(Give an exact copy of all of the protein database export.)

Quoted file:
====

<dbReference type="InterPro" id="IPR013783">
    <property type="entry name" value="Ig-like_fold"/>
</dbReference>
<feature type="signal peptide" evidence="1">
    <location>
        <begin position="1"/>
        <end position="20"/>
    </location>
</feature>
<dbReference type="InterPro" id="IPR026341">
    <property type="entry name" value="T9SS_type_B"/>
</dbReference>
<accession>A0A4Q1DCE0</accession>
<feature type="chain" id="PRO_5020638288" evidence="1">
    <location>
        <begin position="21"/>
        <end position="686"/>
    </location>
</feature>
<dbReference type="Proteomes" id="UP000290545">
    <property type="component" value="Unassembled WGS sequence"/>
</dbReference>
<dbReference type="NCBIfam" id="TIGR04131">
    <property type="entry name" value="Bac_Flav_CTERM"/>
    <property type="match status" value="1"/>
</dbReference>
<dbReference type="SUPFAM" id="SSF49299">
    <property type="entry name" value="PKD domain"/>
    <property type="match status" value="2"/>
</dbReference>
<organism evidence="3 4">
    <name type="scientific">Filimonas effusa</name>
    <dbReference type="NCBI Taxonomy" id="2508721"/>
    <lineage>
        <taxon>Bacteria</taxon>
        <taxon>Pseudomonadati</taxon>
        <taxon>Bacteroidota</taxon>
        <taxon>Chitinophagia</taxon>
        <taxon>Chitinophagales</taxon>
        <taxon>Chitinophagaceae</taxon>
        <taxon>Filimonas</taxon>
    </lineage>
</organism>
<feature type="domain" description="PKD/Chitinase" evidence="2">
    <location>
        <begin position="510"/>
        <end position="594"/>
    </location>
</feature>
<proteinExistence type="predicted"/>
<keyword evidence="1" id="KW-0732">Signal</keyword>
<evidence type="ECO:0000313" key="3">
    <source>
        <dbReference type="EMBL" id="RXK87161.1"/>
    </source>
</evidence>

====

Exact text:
<dbReference type="InterPro" id="IPR013783">
    <property type="entry name" value="Ig-like_fold"/>
</dbReference>
<feature type="signal peptide" evidence="1">
    <location>
        <begin position="1"/>
        <end position="20"/>
    </location>
</feature>
<dbReference type="InterPro" id="IPR026341">
    <property type="entry name" value="T9SS_type_B"/>
</dbReference>
<accession>A0A4Q1DCE0</accession>
<feature type="chain" id="PRO_5020638288" evidence="1">
    <location>
        <begin position="21"/>
        <end position="686"/>
    </location>
</feature>
<dbReference type="Proteomes" id="UP000290545">
    <property type="component" value="Unassembled WGS sequence"/>
</dbReference>
<dbReference type="NCBIfam" id="TIGR04131">
    <property type="entry name" value="Bac_Flav_CTERM"/>
    <property type="match status" value="1"/>
</dbReference>
<dbReference type="SUPFAM" id="SSF49299">
    <property type="entry name" value="PKD domain"/>
    <property type="match status" value="2"/>
</dbReference>
<organism evidence="3 4">
    <name type="scientific">Filimonas effusa</name>
    <dbReference type="NCBI Taxonomy" id="2508721"/>
    <lineage>
        <taxon>Bacteria</taxon>
        <taxon>Pseudomonadati</taxon>
        <taxon>Bacteroidota</taxon>
        <taxon>Chitinophagia</taxon>
        <taxon>Chitinophagales</taxon>
        <taxon>Chitinophagaceae</taxon>
        <taxon>Filimonas</taxon>
    </lineage>
</organism>
<feature type="domain" description="PKD/Chitinase" evidence="2">
    <location>
        <begin position="510"/>
        <end position="594"/>
    </location>
</feature>
<proteinExistence type="predicted"/>
<keyword evidence="1" id="KW-0732">Signal</keyword>
<evidence type="ECO:0000313" key="3">
    <source>
        <dbReference type="EMBL" id="RXK87161.1"/>
    </source>
</evidence>